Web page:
By Meredith Pratt | Assistant News Editor
“It is better to keep your mouth shut and be thought a fool than to open your mouth and prove it.”
Abraham Lincoln and Mark Twain are both rumored to have said that. Although I do not know the origin of the quote, I do know one thing — it has haunted me for years!
I have always been a naturally a shy person, but as I entered college, I also began to worry more about what people thought of me. My classes at Baylor were filled with so many brilliant students, I couldn’t help but be intimidated.
I started to believe the lie I told myself that I was less knowledgeable than my peers. I convinced myself it was better to let them do all the talking in class because they probably had better, more interesting contributions than I would.
Raising my hand in class was never something I even considered. Forget the participation grade, my participation was just showing up.
Several of my teachers noticed that I was holding back. They knew they would have to ambush me with a question for me to open my mouth.
When I was called on, I would keep my answer short and to the point. No need for extra commentary.
One of my professors actually wrote an email encouraging me to speak up in class because he knew from my writing that I would positively contribute to the class discussions.
But my fear of being wrong and looking foolish did not ease up.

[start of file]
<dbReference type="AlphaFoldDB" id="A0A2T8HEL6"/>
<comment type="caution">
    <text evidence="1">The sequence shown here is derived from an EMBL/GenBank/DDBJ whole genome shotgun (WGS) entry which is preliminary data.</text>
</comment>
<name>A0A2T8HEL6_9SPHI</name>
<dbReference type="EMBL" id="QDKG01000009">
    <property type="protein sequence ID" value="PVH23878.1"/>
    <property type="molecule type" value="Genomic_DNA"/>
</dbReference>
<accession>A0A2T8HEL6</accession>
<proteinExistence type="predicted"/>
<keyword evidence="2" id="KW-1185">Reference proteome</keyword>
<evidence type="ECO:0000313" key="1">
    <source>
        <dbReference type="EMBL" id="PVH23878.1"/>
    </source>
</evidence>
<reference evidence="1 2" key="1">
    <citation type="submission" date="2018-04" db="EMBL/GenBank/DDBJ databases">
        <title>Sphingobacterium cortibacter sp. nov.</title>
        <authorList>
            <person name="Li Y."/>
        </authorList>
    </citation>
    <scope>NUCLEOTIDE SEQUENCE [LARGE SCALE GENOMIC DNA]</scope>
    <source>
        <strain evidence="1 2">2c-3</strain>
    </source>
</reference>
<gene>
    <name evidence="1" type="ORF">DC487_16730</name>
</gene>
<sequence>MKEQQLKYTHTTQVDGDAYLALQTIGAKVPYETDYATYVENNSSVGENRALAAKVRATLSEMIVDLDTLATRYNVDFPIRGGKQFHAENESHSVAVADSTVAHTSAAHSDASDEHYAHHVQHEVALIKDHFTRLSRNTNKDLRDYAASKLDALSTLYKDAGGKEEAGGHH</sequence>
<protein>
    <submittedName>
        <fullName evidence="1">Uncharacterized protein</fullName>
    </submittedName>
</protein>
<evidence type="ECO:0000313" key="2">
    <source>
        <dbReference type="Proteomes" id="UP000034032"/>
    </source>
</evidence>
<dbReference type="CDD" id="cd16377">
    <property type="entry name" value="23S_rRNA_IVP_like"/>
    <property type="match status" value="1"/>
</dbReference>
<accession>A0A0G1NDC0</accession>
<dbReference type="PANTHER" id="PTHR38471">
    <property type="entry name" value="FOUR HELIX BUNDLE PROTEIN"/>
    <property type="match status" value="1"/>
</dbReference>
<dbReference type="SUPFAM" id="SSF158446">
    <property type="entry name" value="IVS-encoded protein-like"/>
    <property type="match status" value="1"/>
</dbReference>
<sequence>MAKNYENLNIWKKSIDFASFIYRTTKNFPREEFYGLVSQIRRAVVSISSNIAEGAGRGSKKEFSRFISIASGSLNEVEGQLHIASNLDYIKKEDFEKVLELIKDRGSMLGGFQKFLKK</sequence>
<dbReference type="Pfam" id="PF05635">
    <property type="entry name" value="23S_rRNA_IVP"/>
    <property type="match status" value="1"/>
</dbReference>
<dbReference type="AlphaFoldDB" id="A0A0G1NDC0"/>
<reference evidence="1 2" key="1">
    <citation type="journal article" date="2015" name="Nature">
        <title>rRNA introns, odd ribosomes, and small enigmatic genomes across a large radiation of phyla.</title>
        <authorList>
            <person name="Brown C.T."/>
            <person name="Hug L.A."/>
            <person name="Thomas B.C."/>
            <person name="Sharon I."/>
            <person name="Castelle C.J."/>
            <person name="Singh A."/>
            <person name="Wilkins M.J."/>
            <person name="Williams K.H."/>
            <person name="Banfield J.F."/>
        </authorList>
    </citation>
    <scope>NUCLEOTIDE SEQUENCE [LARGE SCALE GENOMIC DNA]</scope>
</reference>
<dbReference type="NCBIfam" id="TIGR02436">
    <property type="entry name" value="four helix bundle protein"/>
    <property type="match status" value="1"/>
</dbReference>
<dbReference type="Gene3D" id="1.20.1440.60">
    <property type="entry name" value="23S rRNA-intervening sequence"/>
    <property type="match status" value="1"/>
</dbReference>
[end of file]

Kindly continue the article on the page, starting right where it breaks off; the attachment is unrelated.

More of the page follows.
The only thing I hated more than a discussion was a debate. Count me out of those. Professors wanted me to not just talk … but argue in front of the entire class! No way.
Unfortunately, talking has been a large component in many of my classes, so, it goes without saying that I have not always had the easiest time in college. However, I have come to realize that I have been doing myself a disservice by not speaking up.
Besides the obvious fact that my grades would improve with increased in-class participation, I also believe I would probably enjoy the classes more.
If I spoke up, maybe I could have befriended the professor, or become friends with my classmates. That alone would make going to class something I look forward to.
Better grades and more friends sound pretty nice.
It is annoying that it took me until the last semester of my senior year to have this realization, but it’s never too late to make a change.
Going forward I am going to try my best to raise my hand and speak my mind in class. It will probably feel a little foreign at first, but I have a feeling it is going to be worth it.
Who knows, I may even learn to like it.
If anyone reading this has ever felt the same way as me, I challenge you to speak up, too. Know that in the classroom your voice is just as valid as anyone else’s.